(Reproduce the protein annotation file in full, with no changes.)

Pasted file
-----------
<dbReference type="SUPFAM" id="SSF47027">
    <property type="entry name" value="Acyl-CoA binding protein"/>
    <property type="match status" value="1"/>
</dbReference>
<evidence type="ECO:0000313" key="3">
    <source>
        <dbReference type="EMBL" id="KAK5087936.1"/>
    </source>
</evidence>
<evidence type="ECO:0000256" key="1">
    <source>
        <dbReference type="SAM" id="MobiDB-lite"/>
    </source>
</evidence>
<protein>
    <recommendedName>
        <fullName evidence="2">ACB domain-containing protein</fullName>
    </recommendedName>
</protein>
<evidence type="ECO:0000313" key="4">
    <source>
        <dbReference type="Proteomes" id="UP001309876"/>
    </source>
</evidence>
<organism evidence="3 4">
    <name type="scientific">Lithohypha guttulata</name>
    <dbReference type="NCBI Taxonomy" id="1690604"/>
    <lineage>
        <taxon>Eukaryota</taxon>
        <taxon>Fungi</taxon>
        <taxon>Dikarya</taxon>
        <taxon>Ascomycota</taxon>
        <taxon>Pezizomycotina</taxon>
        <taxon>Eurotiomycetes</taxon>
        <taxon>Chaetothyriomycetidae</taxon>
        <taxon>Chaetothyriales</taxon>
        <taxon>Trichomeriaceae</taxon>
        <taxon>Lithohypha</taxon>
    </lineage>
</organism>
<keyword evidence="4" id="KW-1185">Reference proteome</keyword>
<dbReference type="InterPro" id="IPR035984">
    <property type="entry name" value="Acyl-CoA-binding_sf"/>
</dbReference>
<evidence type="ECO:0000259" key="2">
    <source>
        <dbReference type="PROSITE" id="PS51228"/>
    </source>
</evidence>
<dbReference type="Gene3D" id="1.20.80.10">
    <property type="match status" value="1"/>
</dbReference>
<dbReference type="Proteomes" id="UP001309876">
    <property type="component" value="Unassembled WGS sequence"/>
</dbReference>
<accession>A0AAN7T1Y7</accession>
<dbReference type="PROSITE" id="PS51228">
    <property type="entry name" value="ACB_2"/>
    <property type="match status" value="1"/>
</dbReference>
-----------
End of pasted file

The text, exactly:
<dbReference type="SUPFAM" id="SSF47027">
    <property type="entry name" value="Acyl-CoA binding protein"/>
    <property type="match status" value="1"/>
</dbReference>
<evidence type="ECO:0000313" key="3">
    <source>
        <dbReference type="EMBL" id="KAK5087936.1"/>
    </source>
</evidence>
<evidence type="ECO:0000256" key="1">
    <source>
        <dbReference type="SAM" id="MobiDB-lite"/>
    </source>
</evidence>
<protein>
    <recommendedName>
        <fullName evidence="2">ACB domain-containing protein</fullName>
    </recommendedName>
</protein>
<evidence type="ECO:0000313" key="4">
    <source>
        <dbReference type="Proteomes" id="UP001309876"/>
    </source>
</evidence>
<organism evidence="3 4">
    <name type="scientific">Lithohypha guttulata</name>
    <dbReference type="NCBI Taxonomy" id="1690604"/>
    <lineage>
        <taxon>Eukaryota</taxon>
        <taxon>Fungi</taxon>
        <taxon>Dikarya</taxon>
        <taxon>Ascomycota</taxon>
        <taxon>Pezizomycotina</taxon>
        <taxon>Eurotiomycetes</taxon>
        <taxon>Chaetothyriomycetidae</taxon>
        <taxon>Chaetothyriales</taxon>
        <taxon>Trichomeriaceae</taxon>
        <taxon>Lithohypha</taxon>
    </lineage>
</organism>
<keyword evidence="4" id="KW-1185">Reference proteome</keyword>
<dbReference type="InterPro" id="IPR035984">
    <property type="entry name" value="Acyl-CoA-binding_sf"/>
</dbReference>
<evidence type="ECO:0000259" key="2">
    <source>
        <dbReference type="PROSITE" id="PS51228"/>
    </source>
</evidence>
<dbReference type="Gene3D" id="1.20.80.10">
    <property type="match status" value="1"/>
</dbReference>
<dbReference type="Proteomes" id="UP001309876">
    <property type="component" value="Unassembled WGS sequence"/>
</dbReference>
<accession>A0AAN7T1Y7</accession>
<dbReference type="PROSITE" id="PS51228">
    <property type="entry name" value="ACB_2"/>
    <property type="match status" value="1"/>
</dbReference>